A bail bond is a non-refundable payment that you pay to a court in order to guarantee the entire amount of bail in the event you fail to live up to the terms of your release. In most cases, the bond covers 10% of the total bail.
While bonds vary from one state to the other, most states have the same approach to this policy. Here are four things you need to know about bail bonds:
For you to be given a bond you must be 18 years of age. You should also be trustworthy and of good character. The bondsman is the person who negotiates and effectuates bail bonds on behalf of the insurer.
If you are interested in becoming a bail bondsman you have to pass an examination and have a one year experience as an employee of a bail agent.
If you are given a bond and you fail to appear in court, the bond is forfeited and an arrest warrant is given. The court clerk is the one who notifies the bondsman and the state’s attorney about the forfeiture.
Since the bondsman is the one who has custody over you (defendant), he has authority to arrest you anytime. When the bondsman arrests you, he can be given a financial reward.
Defense to forfeiture
While a bond is forfeited when you fail to appear in court, you can defend the forfeiture if you are able to show a reasonable reason as to why you failed to appear in court. Some of the reasonable reasons include: sickness or death of a loved one.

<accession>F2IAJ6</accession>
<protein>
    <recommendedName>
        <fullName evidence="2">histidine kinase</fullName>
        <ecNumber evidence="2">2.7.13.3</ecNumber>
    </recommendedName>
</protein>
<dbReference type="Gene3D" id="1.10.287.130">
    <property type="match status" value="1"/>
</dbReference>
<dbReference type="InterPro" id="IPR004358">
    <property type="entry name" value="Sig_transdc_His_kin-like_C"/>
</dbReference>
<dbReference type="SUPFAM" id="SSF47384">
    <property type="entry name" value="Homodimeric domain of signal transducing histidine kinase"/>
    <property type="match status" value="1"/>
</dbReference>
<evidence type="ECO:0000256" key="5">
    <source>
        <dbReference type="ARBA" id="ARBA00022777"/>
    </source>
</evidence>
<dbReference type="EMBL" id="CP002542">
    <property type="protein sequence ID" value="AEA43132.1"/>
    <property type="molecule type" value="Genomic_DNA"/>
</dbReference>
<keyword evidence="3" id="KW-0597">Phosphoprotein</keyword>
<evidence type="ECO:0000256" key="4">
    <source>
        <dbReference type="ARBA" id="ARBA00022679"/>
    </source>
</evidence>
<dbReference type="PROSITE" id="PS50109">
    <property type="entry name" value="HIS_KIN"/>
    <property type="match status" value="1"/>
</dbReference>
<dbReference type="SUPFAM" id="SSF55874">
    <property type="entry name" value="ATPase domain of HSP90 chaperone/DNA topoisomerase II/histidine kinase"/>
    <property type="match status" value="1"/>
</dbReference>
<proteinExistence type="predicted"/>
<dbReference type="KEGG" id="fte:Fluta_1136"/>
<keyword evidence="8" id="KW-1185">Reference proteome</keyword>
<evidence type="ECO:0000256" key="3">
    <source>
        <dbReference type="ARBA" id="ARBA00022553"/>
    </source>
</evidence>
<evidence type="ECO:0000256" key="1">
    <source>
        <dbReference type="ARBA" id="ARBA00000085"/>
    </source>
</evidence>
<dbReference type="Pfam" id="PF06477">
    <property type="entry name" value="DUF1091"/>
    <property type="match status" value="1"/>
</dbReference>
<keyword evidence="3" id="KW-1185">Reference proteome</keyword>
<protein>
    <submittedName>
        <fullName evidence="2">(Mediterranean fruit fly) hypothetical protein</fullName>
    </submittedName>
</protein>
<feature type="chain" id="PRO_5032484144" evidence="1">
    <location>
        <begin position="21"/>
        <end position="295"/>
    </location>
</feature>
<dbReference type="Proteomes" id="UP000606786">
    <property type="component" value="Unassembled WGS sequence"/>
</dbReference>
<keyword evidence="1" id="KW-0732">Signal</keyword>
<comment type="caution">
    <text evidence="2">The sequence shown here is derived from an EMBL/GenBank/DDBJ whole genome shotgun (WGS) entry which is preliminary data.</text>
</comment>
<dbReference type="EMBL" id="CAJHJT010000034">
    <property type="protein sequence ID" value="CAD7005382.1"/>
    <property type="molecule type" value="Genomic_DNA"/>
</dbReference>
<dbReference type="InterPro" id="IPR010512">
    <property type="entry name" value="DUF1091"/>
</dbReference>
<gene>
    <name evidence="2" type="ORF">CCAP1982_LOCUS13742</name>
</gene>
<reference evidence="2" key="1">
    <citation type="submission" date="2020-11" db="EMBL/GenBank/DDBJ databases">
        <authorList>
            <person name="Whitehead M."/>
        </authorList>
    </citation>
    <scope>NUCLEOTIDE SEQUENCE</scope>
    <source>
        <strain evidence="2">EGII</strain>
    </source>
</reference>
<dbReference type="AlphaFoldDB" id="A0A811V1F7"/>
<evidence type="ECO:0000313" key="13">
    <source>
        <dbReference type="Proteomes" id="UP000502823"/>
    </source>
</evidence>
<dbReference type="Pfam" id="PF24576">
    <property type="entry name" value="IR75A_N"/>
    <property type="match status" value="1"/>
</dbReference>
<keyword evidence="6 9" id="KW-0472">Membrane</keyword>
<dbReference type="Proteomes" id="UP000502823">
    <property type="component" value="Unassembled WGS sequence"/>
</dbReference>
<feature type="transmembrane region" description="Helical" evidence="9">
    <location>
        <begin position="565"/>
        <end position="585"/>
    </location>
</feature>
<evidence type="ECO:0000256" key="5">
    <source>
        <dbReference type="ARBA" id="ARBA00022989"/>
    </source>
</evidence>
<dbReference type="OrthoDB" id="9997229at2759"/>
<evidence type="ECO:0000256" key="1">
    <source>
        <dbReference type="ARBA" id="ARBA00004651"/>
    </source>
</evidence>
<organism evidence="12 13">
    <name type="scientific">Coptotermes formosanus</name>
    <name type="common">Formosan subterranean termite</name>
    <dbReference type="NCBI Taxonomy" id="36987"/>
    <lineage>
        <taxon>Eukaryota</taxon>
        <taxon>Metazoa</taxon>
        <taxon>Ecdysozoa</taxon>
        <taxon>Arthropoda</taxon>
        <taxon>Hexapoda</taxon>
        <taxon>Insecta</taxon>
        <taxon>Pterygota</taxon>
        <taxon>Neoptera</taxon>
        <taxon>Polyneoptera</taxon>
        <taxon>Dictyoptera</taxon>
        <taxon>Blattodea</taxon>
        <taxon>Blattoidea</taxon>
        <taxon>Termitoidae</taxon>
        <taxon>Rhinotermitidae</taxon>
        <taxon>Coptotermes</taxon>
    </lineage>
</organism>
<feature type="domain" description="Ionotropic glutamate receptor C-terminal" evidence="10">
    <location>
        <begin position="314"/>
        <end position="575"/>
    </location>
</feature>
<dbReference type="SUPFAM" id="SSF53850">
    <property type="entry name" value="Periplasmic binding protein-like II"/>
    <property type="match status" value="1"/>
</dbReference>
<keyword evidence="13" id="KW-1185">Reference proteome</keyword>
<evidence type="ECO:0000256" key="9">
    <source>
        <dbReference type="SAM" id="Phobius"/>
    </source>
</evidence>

When you defend the forfeiture, the court can strike out the forfeiture in part or in whole. It can also set aside any judgment or order you and the bondsman to pay the remainder of the bond. The court can also sentence you to go to jail.
This is a law that was created in order to enforce the bondsman to cover any expenses from the state that were exhausted in an attempt of pursuing a defendant. While the bondsman can apply for a refund, the law permits the courts to go against a bail bondsman if he fails to cover the expenses.
These are the four things you need to know about bail bonds. For you to have an easy ride, you should honor the bond and ensure that you appear in court at the set date.